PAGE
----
A standout feature is the focus on fresh, locally sourced and seasonal ingredients and a menu that changes every three days (aside from always available dishes). Divided into four parts -- flavours of the fjords, polar region, Arctic and archipelago -- the menu is also unusual in featuring a wide range of small tasting plates as opposed to main meal portions. Conversely, passengers can order as many as they want which provides the opportunity to try regional specialities such as king crab, deep-fried cod tongue, reindeer, local cheeses and cold cuts. A dedicated vegetarian menu is also available. In the evening the tasting plates are supplemented by main course dishes.
There is also the 32-seat speciality restaurant, Hildring, which serves the same five-course tasting menu for the duration of the cruise, and changes with the seasons. This venue carries a supplementary fee, apart from suite passengers where it is one of the complimentary perks. There is also a cafe open throughout the day and a bar. The bar menu also features local spirits, beer and cider.
For anyone looking for an all-new ship experience in a contemporary environment Havila Capella is an exciting addition to the coastal route. The cabins have the edge on Hurtigruten in terms of size -- the Havila Superior cabins are 161 square feet and the largest Arctic Superior cabins on Hurtigruten's MS Richard are 139 square feet.
Hurtigruten has a fleet of older ships, with the last full refurbishment on MS Richard, carried out in 2018. The line will appeal to traditionalists and lovers of nostalgia as next year it commemorates its 130th anniversary since the first sailing in July 1893. The line also has more old-style cabins with bunk beds.
Passengers can expect a taste of Norway on both lines, with Havili focusing on a wide range of smaller plates and Hurtigruten offering a more conventional dining experience. The head-to-head competition has seen Hurtigruten announce a new partnership with award-winning Norwegian coastal chefs Astrid Nasslander and Halvar Ellingsen to enhance the menus and it also has a dedicated vegan menu.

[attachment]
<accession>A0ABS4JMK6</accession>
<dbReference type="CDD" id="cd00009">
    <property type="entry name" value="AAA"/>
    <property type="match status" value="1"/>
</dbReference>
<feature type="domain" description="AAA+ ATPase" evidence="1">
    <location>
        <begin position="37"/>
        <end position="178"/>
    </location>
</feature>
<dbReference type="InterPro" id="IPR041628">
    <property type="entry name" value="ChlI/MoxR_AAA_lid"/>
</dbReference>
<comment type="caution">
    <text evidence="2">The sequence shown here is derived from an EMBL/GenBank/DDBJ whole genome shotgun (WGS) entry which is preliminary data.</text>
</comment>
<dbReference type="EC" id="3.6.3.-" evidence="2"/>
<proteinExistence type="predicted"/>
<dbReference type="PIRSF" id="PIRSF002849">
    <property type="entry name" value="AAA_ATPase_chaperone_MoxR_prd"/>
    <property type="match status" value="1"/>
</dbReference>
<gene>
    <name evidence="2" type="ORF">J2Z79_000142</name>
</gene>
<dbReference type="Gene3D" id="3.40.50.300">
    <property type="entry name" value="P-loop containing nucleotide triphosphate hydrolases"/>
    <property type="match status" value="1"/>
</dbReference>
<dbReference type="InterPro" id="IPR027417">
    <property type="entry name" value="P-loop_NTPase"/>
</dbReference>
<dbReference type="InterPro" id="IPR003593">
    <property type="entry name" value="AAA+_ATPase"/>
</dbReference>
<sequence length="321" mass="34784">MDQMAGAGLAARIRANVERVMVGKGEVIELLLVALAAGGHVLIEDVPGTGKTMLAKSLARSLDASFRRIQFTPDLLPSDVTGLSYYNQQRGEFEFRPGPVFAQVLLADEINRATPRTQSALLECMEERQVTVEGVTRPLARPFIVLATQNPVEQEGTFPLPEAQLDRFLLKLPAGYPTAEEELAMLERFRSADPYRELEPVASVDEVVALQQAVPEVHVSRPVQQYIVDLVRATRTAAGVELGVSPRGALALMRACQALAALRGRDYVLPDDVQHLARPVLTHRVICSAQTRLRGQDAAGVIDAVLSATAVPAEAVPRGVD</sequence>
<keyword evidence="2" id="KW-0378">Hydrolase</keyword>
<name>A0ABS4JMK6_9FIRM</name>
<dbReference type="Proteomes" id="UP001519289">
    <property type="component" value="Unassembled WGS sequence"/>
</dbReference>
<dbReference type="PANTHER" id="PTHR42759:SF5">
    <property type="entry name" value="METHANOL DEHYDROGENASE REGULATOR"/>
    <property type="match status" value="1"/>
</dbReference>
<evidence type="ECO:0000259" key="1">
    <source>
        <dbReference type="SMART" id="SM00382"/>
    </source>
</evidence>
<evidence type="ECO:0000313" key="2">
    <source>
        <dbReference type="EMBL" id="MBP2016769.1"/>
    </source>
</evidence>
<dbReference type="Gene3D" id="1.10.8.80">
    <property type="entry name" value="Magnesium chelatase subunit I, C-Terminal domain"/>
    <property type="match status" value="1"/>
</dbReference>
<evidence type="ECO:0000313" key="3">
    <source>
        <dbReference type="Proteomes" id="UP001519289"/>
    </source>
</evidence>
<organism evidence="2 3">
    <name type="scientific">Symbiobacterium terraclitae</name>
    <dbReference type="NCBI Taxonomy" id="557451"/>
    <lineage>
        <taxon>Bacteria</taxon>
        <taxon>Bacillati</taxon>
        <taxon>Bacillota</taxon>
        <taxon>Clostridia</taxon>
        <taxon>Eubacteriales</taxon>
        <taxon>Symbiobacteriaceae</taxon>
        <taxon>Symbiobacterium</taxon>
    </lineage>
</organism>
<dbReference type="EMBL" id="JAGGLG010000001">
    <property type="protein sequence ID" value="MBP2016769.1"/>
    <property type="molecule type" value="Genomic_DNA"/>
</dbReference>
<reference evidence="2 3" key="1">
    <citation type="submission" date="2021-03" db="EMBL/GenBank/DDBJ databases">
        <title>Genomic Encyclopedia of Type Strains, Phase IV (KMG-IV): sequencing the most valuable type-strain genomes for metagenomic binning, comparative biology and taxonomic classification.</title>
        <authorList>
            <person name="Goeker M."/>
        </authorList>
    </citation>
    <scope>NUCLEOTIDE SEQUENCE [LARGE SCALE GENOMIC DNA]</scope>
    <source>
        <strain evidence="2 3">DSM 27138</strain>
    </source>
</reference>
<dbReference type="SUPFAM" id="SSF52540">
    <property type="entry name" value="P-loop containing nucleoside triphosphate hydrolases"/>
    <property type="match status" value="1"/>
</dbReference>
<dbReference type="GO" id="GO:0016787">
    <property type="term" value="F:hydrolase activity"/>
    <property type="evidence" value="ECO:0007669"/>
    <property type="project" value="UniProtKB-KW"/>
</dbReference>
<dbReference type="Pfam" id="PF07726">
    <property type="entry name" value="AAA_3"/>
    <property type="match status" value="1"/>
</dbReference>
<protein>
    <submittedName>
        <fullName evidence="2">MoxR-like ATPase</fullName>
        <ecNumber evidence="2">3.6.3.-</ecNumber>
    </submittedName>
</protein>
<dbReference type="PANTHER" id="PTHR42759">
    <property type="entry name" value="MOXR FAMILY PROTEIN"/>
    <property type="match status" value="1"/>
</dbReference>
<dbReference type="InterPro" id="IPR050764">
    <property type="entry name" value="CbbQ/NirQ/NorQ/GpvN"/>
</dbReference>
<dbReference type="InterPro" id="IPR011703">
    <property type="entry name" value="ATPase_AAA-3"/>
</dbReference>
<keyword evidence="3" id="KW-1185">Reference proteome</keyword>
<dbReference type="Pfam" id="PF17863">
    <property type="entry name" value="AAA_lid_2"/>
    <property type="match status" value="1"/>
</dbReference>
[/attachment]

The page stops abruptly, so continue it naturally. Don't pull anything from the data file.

Havila Capella, along with its trio of sister ships, was built at the Tersan shipyard in Turkey. It is a hybrid gas-electric powered vessel and incorporates high-tech features to uphold Havila Voyages' sustainable and eco-friendly philosophy. From 2026 it will be a government requirement that any ships sailing into the UNESCO-listed Geirangerfjord will have to be emission-free. Havila has already achieved that by incorporating what it claims to be the world's largest battery packs -- equivalent to 600 Tesla cars -- into the propulsion system to enable the Havila Capella to sail without noise or emission. When battery power runs low the ship switches to liquefied natural gas (LNG) which is currently the most environmentally friendly marine fuel, and cuts CO2 emissions by around 25 percent. The same technology is being used in the sister ships and the batteries are recharged in ports.
Elsewhere, energy saving features include recycling excess heat from the engine room provide heating onboard the ship and to heat the hot tub. Other initiatives include keycards made from reinforced biodegradable paper rather than plastic. Havila has also shunned the traditional buffet set up for breakfast and lunch and all meals are served to the tables. The line estimates this will cut food waste by more than 60 tons per year.
Havila Capella entered service in December 2021, after the original date was put back due to the pandemic. The second ship, Havila Castor, ilaunched May 2022, and will be followed by sister ships Havila Polaris and Havila Pollux.
The ship sails year-round on the classic Bergen-Kerkenes-Bergen route along the Norwegian coastline with stops at 34 ports along the way. Many of the ports are just brief stops, to allow local foot passengers on and off, and at larger towns, including Bergen, Alesund, Trondheim, Lofoten, Tromso, Honningsvag, and Kerkenes, there are stops of several hours with optional shore excursions or the opportunity for passengers to explore independently. Cruises can be booked as the entire 11-night sailing up and down the coast, as a six-night northbound cruise, five-night southbound sailing or short two- and three day sailings in each direction that take in highlights such as the UNESCO-listed Geirangerfjord. The three sibling vessels will operate the same itineraries.
Havila Capella and its sister ships are 15,519 gross tons and carry 468 passengers at double occupancy in cabins and 172 foot passengers, with 78 crew.